The first widget I put into libsexy is SexyUrlLabel. It’s an actual GtkLabel subclass with a custom sexy_url_label_set_markup() function. This function takes the same markup that gtk_label_set_markup() takes, except it also groks <a href=”…”>…<a>. The link turns into the standard blue text with an underline. Moving the mouse over the link changes the cursor to the standard hand cursor. Clicking it will emit a url_clicked signal, and right-clicking it will pop up a menu with “Open Link” and “Copy Link Address.”
The only problem I have encountered so far is that if you have a link that spans multiple lines, the hyperlink won’t work on the second line except for parts below the top line’s link. I’d like to blame Pango for this, but I know someone will tell me a way to make this work 🙂 I’m currently getting the X and Y coordinates based on the range that Pango specifies for the attribute, but this doesn’t handle line wraps well. Suggestions are welcome.
This will be going into notification-daemon probably today. I won’t be around after today until next Saturday or Sunday. I’m going to Disneyland with my girlfriend and my family, and won’t have net access (nor do I want it). If anyone messes around with the widget and has any patches, please send them to me and I’ll get back to you when I’m next available.
Update: notification-daemon now uses SexyUrlLabel. Markup (as per the spec) is supported and links are supported. Have fun!
So over the past few hours, I managed to put together a new Galago release. There was a lot done in this release, and I wouldn’t be surprised if I broke stuff, but at least now it should work with both D-BUS 0.23.x and D-BUS 0.3x. I have neat things planned for the next release, but as I’m basically going to be away from computers for a week, spending time with Jamie, I probably won’t get to any Galago hacking.
Releases of this magnitude take forever.. There’s just so many components to package up. I need to get a small release team together. Any packagers want to package things up for Fedora Core or some other distro?
I also need to find a sane way to announce releases for several independently versioned apps and libs at once. Shame I can’t really give them each individual release names without being too confusing. Hmm, and I need to get screenshots of the contact chooser dialog up. Lots to do still.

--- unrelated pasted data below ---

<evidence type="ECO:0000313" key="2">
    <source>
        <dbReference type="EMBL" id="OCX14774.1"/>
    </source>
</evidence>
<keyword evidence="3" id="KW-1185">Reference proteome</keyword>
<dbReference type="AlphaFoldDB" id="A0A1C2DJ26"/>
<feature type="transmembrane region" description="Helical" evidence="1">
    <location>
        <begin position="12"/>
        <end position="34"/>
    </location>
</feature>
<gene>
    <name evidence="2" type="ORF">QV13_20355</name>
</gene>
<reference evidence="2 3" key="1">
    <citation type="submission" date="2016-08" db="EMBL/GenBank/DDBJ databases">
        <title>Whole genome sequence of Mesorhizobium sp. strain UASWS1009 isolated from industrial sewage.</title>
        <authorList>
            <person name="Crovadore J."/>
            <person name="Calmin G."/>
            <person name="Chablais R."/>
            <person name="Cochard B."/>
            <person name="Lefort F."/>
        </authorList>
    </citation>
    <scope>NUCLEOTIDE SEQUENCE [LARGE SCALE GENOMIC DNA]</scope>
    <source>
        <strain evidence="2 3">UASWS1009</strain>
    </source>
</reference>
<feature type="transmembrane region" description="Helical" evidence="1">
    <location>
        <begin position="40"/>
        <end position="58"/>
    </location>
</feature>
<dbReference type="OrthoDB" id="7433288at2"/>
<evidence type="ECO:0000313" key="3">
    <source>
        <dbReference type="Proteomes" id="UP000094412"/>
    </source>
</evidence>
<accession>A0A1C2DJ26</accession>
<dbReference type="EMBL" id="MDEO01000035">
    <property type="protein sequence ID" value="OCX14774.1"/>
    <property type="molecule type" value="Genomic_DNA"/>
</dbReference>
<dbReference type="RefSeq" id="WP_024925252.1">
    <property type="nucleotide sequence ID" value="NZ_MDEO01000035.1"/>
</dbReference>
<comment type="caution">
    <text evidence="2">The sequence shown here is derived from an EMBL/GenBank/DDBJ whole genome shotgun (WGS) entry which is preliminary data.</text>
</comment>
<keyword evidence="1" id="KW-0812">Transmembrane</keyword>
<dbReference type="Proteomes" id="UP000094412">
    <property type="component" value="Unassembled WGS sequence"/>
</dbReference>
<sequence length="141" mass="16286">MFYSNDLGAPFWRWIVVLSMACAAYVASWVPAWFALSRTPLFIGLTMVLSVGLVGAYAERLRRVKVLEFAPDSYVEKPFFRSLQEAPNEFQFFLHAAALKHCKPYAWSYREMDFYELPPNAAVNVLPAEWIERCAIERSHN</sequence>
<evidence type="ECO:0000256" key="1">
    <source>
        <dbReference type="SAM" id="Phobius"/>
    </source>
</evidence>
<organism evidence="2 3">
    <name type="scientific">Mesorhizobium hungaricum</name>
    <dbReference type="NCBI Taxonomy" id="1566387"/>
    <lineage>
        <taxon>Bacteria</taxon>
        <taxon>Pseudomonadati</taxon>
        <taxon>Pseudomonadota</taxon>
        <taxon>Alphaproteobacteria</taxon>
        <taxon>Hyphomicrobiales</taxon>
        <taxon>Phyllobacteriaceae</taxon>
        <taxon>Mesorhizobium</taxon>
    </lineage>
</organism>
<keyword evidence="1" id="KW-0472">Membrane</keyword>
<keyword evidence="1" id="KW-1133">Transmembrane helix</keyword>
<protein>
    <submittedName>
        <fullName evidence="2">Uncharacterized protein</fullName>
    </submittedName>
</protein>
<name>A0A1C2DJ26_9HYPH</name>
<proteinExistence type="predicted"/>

The Motley Fool had some great 401(K) advice. They say that if your 401(K) lets you invest in llamas, consider moving to a job where the owner is not insane, as llamas cannot possibly help your retirement. I think they understimate the power of the llama.
Galago with D-BUS 0.30
I’ve been hacking a bit on Galago’s D-BUS 0.30 support the past couple of days, and although it’s not yet complete, good progress has been made. Most things now work, with the exception of a few bugs here and there.
Thanks to D-BUS 0.30’s new struct container support, I can really start to clean up the protocol. However, for the time-being, not much protocol-wise has changed. I’ve been developing a small abstraction layer to minimize the number if D-BUS versioning checks in the code. You see, I’m not dropping D-BUS 0.23.x support just yet. Not until more desktops have 0.30+ installed.
I do all development nowadays on my laptop, which runs Ubuntu Hoary (containing D-BUS 0.23.x). I needed to be able to quickly and easily move back and forth between this and a distro with D-BUS 0.30.x support for testing, and I certainly didn’t want to set up a new distro on one of my other computers.
I ended up installing Fedora Core 4 test 3 inside a VM using VMware Workstation 5. It’s working beautifully, and just sits on one of my virtual desktops taking up a good portion of the screen. The theme and everything matches, so for the most part it doesn’t even feel like I’m using another virtual computer. I’ve been able to make a D-BUS 0.30 change, submit the code, switch virtual desktops, and make sure the 0.23.x support still works. And vice-versa. It truly makes this kind of development a lot easier to deal with.
Also, since I’ve been using my laptop and taking that to work with me, I’m able to just click Suspend on the VM when I need to power down to travel with it. Gotta love that. I wish I had suspend working on my laptop itself.